Or in other words… MPGe sucks.

Or Wh/km

That’s apallingly stone-aged. kWh/100 km should be used! The entire “miles per gallon” meme is backwards, because it means that as fuel efficiency increases, the miles per gallon numbers goes up exponentially. At the bottom end of efficiency, a difference of 1 mpg makes a big difference, but at the top end, a difference of 1 mpg is hardly noticeable at all, and those numbers become increasingly deceptive.

When you turn that around, you see that a great increase in efficiency only nets you a small difference in consumption over a set distance. There’s a point of diminishing returns.

Also, y’all should be using the metric system like the rest of the world.

MPG and MPGe is so out of date, go metric and use what the rest of the world use.
The USA needs to catch up.

It is NOT meaningless. It provides a great way to emphasize how much more efficient EVs are than gas cars.

AND, the EPA sticker also gives some type of miles/KWH number too.

So stop this whining.

A Tesla does not get 102 miles per gallon electric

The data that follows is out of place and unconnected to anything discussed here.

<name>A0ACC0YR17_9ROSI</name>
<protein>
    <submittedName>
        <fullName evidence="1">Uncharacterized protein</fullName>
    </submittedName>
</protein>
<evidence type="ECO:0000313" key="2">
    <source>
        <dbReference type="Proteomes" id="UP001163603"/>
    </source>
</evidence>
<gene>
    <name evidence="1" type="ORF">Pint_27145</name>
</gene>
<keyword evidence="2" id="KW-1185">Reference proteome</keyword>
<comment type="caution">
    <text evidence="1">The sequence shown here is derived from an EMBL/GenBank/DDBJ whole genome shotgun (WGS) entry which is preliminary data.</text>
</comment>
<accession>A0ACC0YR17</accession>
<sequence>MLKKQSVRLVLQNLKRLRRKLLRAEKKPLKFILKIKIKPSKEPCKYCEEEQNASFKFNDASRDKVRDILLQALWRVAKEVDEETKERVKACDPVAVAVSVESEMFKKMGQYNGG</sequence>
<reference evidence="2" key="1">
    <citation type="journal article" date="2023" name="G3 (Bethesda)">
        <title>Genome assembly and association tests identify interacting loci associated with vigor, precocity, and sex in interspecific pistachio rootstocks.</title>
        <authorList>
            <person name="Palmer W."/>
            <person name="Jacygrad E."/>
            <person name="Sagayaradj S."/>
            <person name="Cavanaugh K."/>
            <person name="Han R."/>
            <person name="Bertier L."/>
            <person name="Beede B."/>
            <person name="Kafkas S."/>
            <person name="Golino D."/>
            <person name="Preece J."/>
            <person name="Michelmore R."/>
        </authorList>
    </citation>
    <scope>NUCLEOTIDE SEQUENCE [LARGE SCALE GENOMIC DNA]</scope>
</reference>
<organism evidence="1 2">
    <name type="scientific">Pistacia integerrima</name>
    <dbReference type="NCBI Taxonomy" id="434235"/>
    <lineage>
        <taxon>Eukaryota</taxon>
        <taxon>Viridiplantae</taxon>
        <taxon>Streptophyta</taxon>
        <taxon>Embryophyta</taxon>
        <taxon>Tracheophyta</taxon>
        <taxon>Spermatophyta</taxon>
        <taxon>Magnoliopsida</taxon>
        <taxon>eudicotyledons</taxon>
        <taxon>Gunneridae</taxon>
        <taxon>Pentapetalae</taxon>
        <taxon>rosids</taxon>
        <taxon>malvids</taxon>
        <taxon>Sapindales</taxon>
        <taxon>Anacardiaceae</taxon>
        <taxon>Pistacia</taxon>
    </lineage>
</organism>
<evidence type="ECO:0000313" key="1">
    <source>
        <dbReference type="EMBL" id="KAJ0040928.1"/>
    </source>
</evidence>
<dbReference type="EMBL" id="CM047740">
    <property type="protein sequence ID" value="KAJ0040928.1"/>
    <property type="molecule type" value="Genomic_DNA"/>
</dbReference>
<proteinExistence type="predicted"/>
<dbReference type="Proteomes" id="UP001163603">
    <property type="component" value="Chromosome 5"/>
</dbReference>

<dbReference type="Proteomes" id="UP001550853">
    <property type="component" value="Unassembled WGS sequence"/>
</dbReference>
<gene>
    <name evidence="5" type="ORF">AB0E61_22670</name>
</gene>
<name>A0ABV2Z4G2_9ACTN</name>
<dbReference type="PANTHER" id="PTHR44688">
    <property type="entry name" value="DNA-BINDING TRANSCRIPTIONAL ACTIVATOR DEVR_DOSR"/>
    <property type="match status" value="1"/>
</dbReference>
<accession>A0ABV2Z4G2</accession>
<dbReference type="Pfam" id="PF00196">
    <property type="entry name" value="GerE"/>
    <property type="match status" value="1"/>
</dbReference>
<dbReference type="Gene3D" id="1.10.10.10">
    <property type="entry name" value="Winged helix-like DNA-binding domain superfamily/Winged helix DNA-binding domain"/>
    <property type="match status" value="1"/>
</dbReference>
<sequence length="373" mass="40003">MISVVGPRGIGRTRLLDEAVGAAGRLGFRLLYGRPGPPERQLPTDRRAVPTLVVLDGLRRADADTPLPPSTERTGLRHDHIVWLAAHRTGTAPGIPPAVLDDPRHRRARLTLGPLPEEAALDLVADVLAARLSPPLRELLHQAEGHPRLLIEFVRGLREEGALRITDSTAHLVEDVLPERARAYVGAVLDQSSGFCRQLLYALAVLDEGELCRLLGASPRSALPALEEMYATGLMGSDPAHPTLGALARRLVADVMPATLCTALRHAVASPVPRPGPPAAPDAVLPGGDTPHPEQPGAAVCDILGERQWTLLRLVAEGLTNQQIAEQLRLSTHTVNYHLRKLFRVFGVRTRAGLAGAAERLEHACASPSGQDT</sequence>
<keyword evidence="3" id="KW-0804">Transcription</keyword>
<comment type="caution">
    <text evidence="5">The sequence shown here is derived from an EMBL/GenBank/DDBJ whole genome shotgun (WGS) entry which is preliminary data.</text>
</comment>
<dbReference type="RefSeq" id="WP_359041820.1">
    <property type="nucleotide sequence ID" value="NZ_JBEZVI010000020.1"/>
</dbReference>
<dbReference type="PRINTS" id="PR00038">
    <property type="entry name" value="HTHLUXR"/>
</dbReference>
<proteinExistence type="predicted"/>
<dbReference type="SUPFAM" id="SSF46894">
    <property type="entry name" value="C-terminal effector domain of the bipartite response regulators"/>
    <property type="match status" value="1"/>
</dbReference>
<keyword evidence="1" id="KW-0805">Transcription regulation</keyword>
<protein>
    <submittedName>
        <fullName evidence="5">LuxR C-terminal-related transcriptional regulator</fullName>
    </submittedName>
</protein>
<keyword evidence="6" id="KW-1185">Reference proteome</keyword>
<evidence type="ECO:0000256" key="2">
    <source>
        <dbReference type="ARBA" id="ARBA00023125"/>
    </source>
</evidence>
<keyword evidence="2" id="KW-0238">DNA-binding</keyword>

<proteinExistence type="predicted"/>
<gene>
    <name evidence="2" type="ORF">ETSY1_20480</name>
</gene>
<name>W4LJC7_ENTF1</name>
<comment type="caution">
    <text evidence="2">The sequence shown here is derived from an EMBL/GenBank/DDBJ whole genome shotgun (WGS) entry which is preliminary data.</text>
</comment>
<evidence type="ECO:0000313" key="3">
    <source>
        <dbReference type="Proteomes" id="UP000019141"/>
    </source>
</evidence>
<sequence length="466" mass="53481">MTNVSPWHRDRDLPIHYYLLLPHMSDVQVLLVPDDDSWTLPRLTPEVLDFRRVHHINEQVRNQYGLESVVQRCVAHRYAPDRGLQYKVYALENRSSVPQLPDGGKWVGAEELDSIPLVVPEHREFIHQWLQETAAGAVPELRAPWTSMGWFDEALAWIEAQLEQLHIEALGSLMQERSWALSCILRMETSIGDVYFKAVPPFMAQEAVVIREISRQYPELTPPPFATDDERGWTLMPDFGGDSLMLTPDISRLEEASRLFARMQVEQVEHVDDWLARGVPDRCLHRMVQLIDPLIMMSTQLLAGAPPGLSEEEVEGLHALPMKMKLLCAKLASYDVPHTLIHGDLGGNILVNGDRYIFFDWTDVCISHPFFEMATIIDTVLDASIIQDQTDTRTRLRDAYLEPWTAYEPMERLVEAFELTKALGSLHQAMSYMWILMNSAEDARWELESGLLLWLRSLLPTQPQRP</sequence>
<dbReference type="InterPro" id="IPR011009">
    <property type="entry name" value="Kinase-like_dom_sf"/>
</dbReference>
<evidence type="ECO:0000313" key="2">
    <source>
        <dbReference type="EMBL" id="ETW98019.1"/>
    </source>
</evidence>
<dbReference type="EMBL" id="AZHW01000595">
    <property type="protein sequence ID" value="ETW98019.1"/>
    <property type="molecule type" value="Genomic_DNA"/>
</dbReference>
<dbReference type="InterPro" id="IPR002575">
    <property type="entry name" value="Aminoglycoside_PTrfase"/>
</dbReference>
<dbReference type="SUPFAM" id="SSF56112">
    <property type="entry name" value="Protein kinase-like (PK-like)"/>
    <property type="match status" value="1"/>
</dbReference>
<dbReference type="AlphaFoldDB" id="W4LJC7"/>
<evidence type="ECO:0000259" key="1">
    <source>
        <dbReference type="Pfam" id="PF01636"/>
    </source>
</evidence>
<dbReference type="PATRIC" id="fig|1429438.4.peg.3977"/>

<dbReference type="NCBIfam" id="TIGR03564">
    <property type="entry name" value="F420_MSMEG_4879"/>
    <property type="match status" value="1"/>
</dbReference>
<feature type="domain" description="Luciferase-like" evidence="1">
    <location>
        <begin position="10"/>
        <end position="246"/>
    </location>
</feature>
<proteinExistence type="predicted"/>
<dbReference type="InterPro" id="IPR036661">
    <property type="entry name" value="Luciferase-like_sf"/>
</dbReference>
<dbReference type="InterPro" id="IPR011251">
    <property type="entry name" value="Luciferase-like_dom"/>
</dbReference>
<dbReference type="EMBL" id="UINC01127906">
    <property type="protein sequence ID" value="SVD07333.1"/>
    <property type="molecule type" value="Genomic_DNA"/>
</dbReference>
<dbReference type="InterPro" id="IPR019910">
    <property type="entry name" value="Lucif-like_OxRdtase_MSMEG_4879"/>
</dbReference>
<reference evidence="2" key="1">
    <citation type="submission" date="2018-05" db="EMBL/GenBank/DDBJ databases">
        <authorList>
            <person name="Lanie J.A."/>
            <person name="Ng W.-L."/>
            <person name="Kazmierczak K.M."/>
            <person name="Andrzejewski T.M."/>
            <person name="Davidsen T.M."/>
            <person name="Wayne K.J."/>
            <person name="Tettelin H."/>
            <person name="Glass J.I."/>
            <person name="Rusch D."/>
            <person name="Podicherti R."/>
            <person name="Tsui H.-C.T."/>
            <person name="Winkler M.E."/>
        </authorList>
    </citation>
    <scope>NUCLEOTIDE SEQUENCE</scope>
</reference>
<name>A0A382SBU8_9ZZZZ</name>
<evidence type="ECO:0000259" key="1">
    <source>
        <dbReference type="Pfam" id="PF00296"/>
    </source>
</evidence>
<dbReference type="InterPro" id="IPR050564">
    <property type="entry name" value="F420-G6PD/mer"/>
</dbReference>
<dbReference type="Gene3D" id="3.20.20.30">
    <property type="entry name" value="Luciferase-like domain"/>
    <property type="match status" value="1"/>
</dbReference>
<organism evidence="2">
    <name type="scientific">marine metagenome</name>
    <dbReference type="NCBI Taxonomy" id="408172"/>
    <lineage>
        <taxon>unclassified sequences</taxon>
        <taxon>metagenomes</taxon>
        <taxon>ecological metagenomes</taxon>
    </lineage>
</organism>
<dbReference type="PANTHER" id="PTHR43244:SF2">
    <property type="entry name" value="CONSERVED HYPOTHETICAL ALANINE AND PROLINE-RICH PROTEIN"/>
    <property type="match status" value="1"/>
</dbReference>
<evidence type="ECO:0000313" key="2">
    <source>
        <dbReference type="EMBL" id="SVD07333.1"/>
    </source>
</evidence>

Speculawyer said:

“It is NOT meaningless. It provides a great way to emphasize how much more efficient EVs are than gas cars.”

It might if it were applied consistently. Since it’s not, since it’s applied in an inconsistent manner, often using arbitrary choices, it’s pretty far from being a level-playing-field comparison between different cars.

“So stop this whining.”

Perhaps you should take your own advice.

It is NOT arbitrary.

It is an EPA standard.

EPA converts miles/kWh or Wh/100 miles into MPGe by using 33.7kWh/gallon as the energy conversion factor.

So, it is direct conversion to demostrate how much more efficient EVs are over its ICE counterpart or how wasteful ICE are with 1 gallon of gas in terms of energy.